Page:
Capitalizing on the Gig Economy aka the Freelance Economy
May 10, 2018 • by Mariah Ramirez
Capitalizing on the Gig Economy
Now that we know what it is, how can we adapt to the changes it brings?
Last week we scratched the surface on exploring the Gig Economy. This week we’ll explore some of the concerns that come with the Gig Economy and how you can navigate them to set yourself up for success. Before we dig in, have you been wondering where the term “gig” even came from? I certainly have been, so I did some research.
Apparently, the most commonly cited origin for the term “gig” references a single project or task for which a worker is hired to work on demand. Starting in the late 1920s, jazz musicians use of the word “gig” was a reference to their next performance. However, studies show “The Gig Economy” ranks last in popular terms for this workforce. The most preferred term by a 50% margin is “The Freelance Economy.” Thus, henceforward we will refer to it as The Freelance Economy.
A primary concern with The Freelance Economy is the perceived instability. The name “contingent workers” itself implies it is short term employment. Sometimes they’re referred to as temps which carries connotations of an even shorter term of employment. However, in the industrial sector, an overwhelming 53% of contingent workers are working for 12 months or longer. After the “contingent period” ends, the company offers more than a third a permanent position with the company. Furthermore, half of temporary employees view this opportunity as a segue to permanent employment and 90% said the training and experience provided through staffing work made them more competitive in the job search. Thus, they can successfully find gainful employment after some freelance work.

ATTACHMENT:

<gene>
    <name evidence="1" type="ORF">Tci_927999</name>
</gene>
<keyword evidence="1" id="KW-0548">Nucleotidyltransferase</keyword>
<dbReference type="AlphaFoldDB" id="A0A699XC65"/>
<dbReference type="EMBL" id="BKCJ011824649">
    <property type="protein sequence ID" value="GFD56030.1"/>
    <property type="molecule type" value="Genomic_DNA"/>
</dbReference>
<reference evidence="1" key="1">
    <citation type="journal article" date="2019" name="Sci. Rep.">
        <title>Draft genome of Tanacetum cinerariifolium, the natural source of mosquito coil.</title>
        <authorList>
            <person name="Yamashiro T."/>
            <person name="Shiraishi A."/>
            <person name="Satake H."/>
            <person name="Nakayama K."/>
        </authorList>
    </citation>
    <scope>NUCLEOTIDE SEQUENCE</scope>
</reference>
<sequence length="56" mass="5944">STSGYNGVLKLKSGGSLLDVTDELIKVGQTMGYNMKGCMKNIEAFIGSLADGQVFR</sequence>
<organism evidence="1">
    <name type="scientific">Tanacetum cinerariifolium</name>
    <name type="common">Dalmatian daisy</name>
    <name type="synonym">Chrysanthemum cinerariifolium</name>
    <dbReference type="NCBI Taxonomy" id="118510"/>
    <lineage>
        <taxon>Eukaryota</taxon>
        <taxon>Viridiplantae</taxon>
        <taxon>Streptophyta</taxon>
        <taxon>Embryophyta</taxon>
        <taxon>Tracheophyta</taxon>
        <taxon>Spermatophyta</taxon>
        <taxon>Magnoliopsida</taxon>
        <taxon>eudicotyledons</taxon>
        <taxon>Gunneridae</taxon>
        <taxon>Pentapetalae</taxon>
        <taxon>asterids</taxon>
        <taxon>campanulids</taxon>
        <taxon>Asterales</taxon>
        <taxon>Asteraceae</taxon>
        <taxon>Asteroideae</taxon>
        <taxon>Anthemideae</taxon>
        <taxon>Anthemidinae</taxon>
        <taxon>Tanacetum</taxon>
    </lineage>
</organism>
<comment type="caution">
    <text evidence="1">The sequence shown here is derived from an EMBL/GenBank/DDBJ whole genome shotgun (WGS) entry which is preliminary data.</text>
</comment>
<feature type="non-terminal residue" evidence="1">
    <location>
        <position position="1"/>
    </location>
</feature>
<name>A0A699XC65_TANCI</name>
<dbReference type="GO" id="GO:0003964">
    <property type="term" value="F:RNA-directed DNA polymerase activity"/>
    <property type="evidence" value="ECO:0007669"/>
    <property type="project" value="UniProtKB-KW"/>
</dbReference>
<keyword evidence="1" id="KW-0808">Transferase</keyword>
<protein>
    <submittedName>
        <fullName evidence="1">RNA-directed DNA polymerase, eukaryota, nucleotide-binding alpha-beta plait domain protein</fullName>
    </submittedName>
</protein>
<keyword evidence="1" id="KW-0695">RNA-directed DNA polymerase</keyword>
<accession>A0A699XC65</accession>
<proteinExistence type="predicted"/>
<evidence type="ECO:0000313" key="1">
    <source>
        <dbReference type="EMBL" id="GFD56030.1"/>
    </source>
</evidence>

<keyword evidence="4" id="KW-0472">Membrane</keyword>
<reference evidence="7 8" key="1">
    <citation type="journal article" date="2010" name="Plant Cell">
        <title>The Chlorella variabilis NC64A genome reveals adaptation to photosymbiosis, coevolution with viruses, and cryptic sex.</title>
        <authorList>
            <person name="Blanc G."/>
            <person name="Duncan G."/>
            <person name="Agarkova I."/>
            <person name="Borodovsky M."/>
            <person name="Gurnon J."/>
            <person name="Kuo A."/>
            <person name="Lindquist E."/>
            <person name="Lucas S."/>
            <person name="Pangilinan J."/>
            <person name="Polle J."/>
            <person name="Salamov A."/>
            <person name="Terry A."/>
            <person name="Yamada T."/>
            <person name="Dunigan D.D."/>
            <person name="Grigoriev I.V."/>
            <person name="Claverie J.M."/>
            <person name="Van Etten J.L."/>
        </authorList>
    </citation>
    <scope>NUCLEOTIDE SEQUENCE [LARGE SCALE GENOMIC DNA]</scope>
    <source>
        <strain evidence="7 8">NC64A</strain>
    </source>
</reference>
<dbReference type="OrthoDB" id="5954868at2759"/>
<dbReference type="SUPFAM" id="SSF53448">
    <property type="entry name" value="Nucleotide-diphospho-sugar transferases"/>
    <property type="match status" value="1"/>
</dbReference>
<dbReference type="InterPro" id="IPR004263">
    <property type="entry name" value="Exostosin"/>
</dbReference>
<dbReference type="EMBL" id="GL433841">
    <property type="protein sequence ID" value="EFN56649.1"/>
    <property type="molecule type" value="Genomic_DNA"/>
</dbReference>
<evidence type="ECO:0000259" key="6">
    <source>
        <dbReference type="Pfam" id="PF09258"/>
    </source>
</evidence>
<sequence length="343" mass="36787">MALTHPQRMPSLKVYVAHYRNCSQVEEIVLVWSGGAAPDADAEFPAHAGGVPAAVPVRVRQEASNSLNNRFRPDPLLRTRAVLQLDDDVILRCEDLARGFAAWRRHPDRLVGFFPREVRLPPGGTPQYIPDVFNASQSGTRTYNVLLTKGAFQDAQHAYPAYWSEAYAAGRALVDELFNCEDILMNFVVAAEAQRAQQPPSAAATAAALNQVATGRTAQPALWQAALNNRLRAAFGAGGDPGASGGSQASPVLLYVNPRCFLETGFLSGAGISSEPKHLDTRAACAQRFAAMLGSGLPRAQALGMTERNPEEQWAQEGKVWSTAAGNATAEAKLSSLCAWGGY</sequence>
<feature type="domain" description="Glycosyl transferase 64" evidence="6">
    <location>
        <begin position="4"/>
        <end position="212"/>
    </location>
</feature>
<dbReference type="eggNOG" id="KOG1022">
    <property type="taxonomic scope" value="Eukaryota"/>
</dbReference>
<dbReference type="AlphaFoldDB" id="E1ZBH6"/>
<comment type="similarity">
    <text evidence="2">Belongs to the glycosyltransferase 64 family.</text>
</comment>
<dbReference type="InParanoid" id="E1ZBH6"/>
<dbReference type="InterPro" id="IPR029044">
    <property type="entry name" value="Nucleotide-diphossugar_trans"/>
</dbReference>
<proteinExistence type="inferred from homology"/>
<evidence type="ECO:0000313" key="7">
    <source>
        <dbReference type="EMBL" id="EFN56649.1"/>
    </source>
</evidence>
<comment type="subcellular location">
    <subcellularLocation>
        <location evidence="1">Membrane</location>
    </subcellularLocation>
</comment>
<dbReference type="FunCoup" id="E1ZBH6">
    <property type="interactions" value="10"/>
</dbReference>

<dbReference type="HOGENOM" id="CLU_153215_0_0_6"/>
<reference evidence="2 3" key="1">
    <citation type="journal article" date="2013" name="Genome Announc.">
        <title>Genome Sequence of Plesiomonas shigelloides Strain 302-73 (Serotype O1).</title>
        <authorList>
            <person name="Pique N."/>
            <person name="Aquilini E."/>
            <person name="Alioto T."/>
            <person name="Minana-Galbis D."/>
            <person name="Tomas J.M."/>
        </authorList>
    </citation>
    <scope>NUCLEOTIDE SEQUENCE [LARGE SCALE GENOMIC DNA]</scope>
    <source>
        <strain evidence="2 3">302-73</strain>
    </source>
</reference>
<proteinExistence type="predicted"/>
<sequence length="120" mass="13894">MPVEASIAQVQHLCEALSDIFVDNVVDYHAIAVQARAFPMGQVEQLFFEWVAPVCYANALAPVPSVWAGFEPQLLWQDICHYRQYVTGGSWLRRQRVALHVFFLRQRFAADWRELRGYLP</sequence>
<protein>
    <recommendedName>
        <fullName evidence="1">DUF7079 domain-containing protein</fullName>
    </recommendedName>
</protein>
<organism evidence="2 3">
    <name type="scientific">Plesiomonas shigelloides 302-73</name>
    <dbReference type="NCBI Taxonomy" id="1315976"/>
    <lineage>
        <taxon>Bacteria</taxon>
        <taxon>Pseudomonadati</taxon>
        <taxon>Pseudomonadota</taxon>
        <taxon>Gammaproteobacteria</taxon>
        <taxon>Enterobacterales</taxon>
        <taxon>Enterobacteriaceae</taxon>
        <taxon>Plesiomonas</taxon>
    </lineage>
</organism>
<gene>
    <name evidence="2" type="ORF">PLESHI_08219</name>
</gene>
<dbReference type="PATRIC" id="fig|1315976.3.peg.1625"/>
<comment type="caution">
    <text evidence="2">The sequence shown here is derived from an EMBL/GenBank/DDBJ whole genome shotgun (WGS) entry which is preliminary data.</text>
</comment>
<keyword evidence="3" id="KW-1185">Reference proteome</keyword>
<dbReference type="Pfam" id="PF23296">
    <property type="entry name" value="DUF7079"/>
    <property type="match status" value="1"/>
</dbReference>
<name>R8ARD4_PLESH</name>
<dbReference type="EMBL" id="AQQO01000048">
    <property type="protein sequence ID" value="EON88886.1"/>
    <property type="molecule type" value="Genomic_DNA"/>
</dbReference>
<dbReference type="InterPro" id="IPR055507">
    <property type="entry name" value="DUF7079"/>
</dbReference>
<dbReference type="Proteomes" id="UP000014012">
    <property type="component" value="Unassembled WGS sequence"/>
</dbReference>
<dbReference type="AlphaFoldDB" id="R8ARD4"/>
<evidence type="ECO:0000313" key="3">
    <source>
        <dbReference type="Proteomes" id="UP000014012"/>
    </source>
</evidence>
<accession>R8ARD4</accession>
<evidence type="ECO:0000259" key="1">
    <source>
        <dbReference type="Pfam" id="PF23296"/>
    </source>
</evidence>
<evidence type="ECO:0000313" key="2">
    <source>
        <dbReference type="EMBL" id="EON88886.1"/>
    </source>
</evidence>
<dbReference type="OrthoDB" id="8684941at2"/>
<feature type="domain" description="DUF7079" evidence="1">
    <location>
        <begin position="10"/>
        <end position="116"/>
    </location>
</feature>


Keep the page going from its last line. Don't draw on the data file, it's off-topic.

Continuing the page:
The top 3 reasons organizations are using contingent workers to make up their workforce now are controlling total labor costs, completing projects requiring specific expertise, and as a response to seasonal workforce requirements. You can see the results below.
However, every action has an equal opposite reaction. Of these positive impacts, shockingly roughly 30% of those surveyed did not know who was responsible for the planning, management, and data of gig workers. Clearly this leads to increased safety risks, decrease in the concentration of the company culture, and more negative impacts for the organization. For the employee, this can lead to unfair compensation, lack of benefits, or failure to receive proper compensation in the event of a workplace injury.
What comes next?
How can I protect myself as an employee? At the risk of sounding like a broken record, again the safest solution is using a well trusted staffing company. As experts in policy, recruitment, and procedure staffing agencies find the best match for your work experience and history. They can offer benefits and protections as a 3rd party. Overall, 74% of employees working through a staffing agency are “very satisfied” or “extremely satisfied.” As this segment of the economy continues to thrive, more legislation and regulation is likely to be put in place. Until then, minimize your risk and maximize your opportunity.
What’s the solution to overcoming these challenges from an organizational stand point? The answer is simple. Look for a reputable, reliable, and forward-thinking staffing company that wants to act as an extension of your HR team. The type of staffing company that wants to have a seat at the table to help build up your workforce by providing an entry point for qualified candidates.